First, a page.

Sunday, September 28, 2008

BUS STORY # 101 (The Annunciator And The Driver)

I sent a suggestion to ABQRide a few weeks ago asking if they could announce other bus routes when at intersections, and when the hours of service were and approximate fr[e]quency. So, for example, when the Lomas bus came to San Mateo, instead of just saying the street it would also say "Transfer to the 140/141 lines service 6am to 9pm every 15 minutes".— Dave in the September 3, 2008, ABQ Bus Riders Discussions group in DukeCityFix.

Dave was commenting in a discussion about "the annunciator," an automated voice announcing coming bus stops.

Several weeks before this posting, I boarded a Rapid Ride at Wyoming. Sure enough, the driver had turned off the annunciator and was making exactly the kind of announcements Dave was hoping could be programmed into the annunciator.

“Coming up, Central at San Mateo. Connecting routes are 140-141 and 66.”

He didn’t give the schedule frequencies for these routes, and he didn’t tell us what the annunciator would have told us: this stop was “Magic Bus Station at Central and San Mateo.” (No, it is not the station for the Magic Bus. “Magic” refers to “99.5 Magic FM,” the branding for a local radio station with a “contemporary adult” format. Many of the Rapid Ride stops have sponsors, and, lately, most of those sponsors have been local radio stations.)

But our driver didn’t limit himself to the stops or the intersecting routes.

Each time he’d finished taking on a load of passengers, as he was getting ready to pull away from the curb, he asked riders to “please” hold onto the railing if we were not in our seats. “Thank you.”

I doubt there’s a regular rider anywhere that doesn’t have his or her special story about the time the bus pitched them forward or backward or across the aisle when pulling away from a stop with boarders still in the aisles looking for seats.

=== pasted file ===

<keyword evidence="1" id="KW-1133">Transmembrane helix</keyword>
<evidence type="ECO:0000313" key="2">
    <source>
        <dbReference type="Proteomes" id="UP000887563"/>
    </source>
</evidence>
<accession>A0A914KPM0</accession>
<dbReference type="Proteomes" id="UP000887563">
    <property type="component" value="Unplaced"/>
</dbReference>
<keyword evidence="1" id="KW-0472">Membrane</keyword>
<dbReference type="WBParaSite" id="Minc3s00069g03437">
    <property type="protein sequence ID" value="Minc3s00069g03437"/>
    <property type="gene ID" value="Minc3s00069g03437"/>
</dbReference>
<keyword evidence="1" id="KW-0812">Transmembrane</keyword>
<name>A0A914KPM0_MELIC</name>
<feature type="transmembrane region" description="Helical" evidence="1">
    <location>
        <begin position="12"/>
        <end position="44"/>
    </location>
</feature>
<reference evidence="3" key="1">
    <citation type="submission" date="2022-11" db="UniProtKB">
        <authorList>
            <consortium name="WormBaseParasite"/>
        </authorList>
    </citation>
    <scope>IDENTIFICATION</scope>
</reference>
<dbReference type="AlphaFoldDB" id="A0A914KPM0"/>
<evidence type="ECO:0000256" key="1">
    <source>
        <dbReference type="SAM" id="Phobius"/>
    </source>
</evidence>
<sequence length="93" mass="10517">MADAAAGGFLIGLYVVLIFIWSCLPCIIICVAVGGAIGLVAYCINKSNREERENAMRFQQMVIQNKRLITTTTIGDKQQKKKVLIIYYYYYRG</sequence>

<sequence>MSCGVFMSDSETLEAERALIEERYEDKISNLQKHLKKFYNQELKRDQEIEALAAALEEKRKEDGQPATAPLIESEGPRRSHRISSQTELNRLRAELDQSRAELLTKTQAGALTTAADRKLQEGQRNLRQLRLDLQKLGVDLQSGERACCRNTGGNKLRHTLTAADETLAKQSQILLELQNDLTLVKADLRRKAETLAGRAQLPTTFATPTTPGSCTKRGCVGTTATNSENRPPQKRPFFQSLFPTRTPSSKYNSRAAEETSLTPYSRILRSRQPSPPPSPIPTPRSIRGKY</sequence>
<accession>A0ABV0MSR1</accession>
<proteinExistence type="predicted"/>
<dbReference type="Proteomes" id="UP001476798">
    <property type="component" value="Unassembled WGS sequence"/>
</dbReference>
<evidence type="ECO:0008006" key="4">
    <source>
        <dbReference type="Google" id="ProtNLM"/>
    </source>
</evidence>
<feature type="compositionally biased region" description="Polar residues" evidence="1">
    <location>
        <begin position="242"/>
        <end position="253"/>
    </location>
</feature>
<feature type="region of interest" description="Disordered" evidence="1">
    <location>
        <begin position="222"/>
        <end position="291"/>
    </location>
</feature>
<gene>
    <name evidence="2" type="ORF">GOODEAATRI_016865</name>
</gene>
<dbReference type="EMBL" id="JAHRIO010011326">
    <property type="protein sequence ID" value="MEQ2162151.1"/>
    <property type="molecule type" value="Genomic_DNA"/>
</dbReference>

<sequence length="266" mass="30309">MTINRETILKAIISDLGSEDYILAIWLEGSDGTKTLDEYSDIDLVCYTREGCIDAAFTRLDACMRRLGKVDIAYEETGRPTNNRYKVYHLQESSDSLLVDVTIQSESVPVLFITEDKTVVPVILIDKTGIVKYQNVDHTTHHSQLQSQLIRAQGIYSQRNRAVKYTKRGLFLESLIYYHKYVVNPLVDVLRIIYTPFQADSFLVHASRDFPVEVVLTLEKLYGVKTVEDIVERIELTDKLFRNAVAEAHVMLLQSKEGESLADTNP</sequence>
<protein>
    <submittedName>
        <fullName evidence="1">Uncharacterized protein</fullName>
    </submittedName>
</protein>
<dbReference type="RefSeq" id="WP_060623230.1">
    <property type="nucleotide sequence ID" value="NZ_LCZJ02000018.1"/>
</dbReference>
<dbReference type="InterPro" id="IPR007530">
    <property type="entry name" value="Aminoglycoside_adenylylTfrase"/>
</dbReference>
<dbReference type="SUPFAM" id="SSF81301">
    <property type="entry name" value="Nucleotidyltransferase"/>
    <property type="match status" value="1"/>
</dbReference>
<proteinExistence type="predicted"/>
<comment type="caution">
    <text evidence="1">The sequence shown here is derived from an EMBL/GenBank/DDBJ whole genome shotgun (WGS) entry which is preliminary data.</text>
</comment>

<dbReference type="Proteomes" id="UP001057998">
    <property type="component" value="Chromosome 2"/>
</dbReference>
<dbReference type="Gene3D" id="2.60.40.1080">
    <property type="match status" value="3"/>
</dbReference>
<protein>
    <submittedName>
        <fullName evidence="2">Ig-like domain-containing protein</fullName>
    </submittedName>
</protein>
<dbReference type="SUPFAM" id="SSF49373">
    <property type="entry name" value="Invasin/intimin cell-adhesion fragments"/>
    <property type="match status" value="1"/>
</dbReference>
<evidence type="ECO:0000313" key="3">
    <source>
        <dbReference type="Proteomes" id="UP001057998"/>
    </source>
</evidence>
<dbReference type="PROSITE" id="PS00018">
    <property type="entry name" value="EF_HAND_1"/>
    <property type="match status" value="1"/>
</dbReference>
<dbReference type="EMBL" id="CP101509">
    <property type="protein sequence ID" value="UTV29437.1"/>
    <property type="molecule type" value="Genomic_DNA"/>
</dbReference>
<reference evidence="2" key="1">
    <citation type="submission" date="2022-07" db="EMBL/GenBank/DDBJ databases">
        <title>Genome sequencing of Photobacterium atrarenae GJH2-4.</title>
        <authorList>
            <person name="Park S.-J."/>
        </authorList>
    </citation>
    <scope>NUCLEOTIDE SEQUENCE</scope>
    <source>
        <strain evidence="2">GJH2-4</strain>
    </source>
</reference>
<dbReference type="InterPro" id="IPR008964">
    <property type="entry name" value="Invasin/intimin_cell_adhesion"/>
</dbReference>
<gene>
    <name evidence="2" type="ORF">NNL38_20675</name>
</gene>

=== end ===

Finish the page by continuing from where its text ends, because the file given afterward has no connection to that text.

My story happened out of state. I’d just let go of the overhead rail to take a seat when an abrupt turn spun me across the aisle and slammed me into a compartment wall behind the driver. My ribs were sore for months. So I was probably predisposed to both note and appreciate my ABQ RIDE driver’s solicitousness here.

He had an accent. Maybe Texas, maybe Oklahoma, maybe southeastern New Mexico, for that matter. It was some kind of southern, and I figured that’s where the “please” came from. The word itself, that is. I believe the emphasis he put on that word was uniquely his own.

He made other announcements as well. When pulling into a stop, he’d rotate a reminder to “please” check to be sure we had all our belongings and have a good day with “please” watch our step when exiting the bus and have a good day.

I did everything he advised me to do and, sure enough, I had a good day.

Sunday, September 21, 2008

BUS STORY # 100 (State Fair 2008)

My wife wants me to stop off at the State Fair and pick up a salsa maker. She knows the Rapid Ride goes right by the fair grounds on Central. I could easily stop off one night on my way home.

Normally, my wife would not be asking me to do this. She’d do it herself. She’d do it herself because she truly loves going to the State Fair, and she loves the tradition of buying one of the manual food processors there every year just like she did a decade ago after watching the demo.

My wife loves salsa. She watched the salesman make salsa with the processor, and when he was done, she stepped right up and bought one. When she got it home, it lived up to its demonstration. By the time the next State Fair rolled around, we’d dulled the blades making salsa and chopping onions. She’s bought a new one every year since.

But she’s out of town this State Fair season, so she’s asked me to go get one for her. I have suggested maybe we could find one elsewhere – Target, Now We’re Cooking, Sears. She’s looked. They’re not the same, she tells me. I consider shopping on line. She considers that would mean not getting it at the fair. There’s no arguing with that logic. So I keep to myself the observation that the State Fair admission price will effectively add $9.00 to the cost of the processor.

I decide to go early Saturday morning rather than after work. I check the ABQ RIDE website to see if the Park and Ride is the way to go. It isn’t. It costs $4.00 round trip.

But I can take the Lomas bus using my bus pass, and there’s a bonus for doing so. The last sentence on the page reads: Passengers who use regular ABQ RIDE fixed routes to the Fair can get $1.00 off regular Fair admission by presenting a transfer at the gate. Well, all right!

Saturday morning, I catch the Lomas bus. I ask the driver for a transfer.

“You don’t need a transfer. Just show the driver your pass like you just did with me.”

“Ah,” I reply, “but the ABQ RIDE website says if I take one of the fixed routes to the fair, I can present a transfer slip at the gate and get a dollar off my admission.”

“All you have to do is show them your pass. I can’t give out transfers to riders with bus passes.”